Animal cruelty charges in North Mississippi spark call for shelter in Panola County
Published 6:53 am Saturday, December 10, 2022
The recent discovery of chained and starving dogs at a residence on Mt. Olivet Road in North Mississippi sparked a discussion among leaders about the need for an animal shelter in the Panola County.
Panola County Supervisors listened to stories from deputies, Sheriff Shane Phelps, and volunteers from the Panola County Humane society that recounted the frustrations of those few citizens who are daily caring for unwanted animals, the majority being stray dogs.
Volunteers work through national programs to ready a portion of the animals for adoption in northern states, but the process is arduous and the lack of a shelter to keep animals during the approximate 60 day process means they often are kept at private residences.
When aggressive dogs are taken in, or those with severe medical problems, volunteers are left scrambling to find temporary housing. Such was the case last week when the Sheriff’s Office was called to a residence at 3572 Mt. Olivet Rd., where they found pit bulls chained without food or water.
“We found six dogs you could read a newspaper through and one dead in a doghouse,” said deputy Lt. Bobby Billingsley, who serves as the department’s animal control officer.
“This is what we are running into. Our dog problems are getting more prolific and it’s every single day, sometimes two and three times a day.”
Charged in the case was Daniel Beard, 48, who reportedly told officers he had missed only a few days watering and feeding the dogs. He was charged with seven counts of aggravated cruelty to animals, a misdemeanor on first offense.
A second offense within five years of a conviction is a felony. It was unclear Tuesday what penalty Beard may face if found guilty of the charges.
Billingsley said the cases of neglect and abuse are heartbreaking to law enforcement and rescue volunteers alike, but most people don’t consider the countless other animals that become homeless through normal life circumstances.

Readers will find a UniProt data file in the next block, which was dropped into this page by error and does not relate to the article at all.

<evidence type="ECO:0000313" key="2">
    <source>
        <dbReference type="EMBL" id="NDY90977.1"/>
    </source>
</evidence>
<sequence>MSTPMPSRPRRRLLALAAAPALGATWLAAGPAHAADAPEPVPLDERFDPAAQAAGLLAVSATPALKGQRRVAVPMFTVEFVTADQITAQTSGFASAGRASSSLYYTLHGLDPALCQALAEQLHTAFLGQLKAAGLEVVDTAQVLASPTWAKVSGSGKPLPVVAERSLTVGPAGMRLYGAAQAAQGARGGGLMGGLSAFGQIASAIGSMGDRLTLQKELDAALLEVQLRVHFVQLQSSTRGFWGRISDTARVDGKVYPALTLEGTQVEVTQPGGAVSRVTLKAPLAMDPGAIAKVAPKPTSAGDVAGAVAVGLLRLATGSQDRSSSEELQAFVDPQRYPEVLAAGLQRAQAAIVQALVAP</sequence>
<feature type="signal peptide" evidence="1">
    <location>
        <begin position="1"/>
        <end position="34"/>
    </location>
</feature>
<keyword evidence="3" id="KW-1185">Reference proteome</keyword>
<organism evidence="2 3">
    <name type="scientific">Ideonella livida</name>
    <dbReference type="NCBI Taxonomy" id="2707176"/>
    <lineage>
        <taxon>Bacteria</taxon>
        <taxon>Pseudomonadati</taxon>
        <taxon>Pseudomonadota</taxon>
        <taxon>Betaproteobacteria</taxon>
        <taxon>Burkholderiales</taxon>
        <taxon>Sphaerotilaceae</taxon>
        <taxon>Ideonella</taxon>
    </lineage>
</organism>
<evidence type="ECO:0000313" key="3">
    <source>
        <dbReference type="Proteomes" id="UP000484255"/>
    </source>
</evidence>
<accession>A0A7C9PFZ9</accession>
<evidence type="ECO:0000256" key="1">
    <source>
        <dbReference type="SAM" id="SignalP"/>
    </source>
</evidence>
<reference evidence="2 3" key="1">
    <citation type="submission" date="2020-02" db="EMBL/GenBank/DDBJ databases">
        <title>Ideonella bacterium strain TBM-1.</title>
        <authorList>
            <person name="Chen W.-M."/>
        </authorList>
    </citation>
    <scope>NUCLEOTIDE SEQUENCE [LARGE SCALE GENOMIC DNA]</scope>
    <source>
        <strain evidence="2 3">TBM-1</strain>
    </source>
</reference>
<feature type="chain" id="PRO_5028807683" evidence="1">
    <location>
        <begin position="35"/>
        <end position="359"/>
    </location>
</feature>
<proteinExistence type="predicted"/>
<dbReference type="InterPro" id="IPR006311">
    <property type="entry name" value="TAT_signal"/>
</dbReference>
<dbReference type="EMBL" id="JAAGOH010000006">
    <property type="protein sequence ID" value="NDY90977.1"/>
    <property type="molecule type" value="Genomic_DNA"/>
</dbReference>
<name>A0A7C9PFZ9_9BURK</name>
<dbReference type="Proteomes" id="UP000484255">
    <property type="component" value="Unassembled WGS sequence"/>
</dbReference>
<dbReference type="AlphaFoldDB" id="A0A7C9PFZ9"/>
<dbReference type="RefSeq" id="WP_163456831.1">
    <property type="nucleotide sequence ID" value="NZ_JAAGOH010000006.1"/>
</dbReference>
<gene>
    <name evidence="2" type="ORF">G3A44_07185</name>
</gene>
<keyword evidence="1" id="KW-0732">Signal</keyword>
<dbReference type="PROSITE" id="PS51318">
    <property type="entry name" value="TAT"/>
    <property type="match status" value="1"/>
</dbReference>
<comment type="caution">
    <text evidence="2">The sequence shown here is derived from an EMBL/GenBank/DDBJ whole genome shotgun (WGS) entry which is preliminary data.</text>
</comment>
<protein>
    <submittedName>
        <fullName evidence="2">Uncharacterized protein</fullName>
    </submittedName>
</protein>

He told supervisors of cases that involved the death of pet owners leaving several animals with no care, or simply the surrender of animals by people who can longer afford to pay for food and medical care.
There have been multiple cases of persons arrested for other crimes and their absence created several uncared for animals.
All of the examples, Billingsley said, resulted in animals abandoned and law enforcement and volunteers left to make care arrangements.
“I’m keenly aware of the expense involved, but I also see this as a necessary thing,” he said. “Nobody ever said you could live in this country for free.”
The expense of building and maintaining an animal shelter has long been met with a coolness from supervisors, who understand that the undertaking is one with limitless expenses and fraught with management difficulties.
“To me it makes the most sense to grow the one that we have, split the financial burden that comes with it, and that way we are keeping everything in one area,” said supervisor Chad Weaver, referring to the existing shelter operated by the City of Batesville. “I hope we can work together instead of butting heads.”
That city’s shelter has 12 pens the city uses to put unruly animals picked up after police receive complaints. Owners of animals picked up by the animal control officer and put in the shelter must pay a fee at City Hall to have their pets released.
Aldermen this year approved funds for expansion of the shelter in this year’s fiscal budget, but have not settled on specific plans.
Sheriff Phelps suggested the county might do the same thing using an old airplane hanger that is disassembled and stored behind the jail. Phelps said the 900 square foot hanger could be used as a shelter if the county would commit to purchasing individual pens.
In previous discussions some have suggested that jail inmates could be used to clean pens and care for dogs, but supervisors have shied from that idea, concerned with the potential liability of inmates being bitten.
Supervisors seemed willing to take on some expense for future animal shelter operations, but asked Phelps to meet with the board of aldermen in Batesville to discuss a potential collaboration first.
The county currently owns no property the supervisors believe to be adequate for construction of a new shelter, and indicated a more prudent use of county funds would be participation with the city’s already-founded shelter.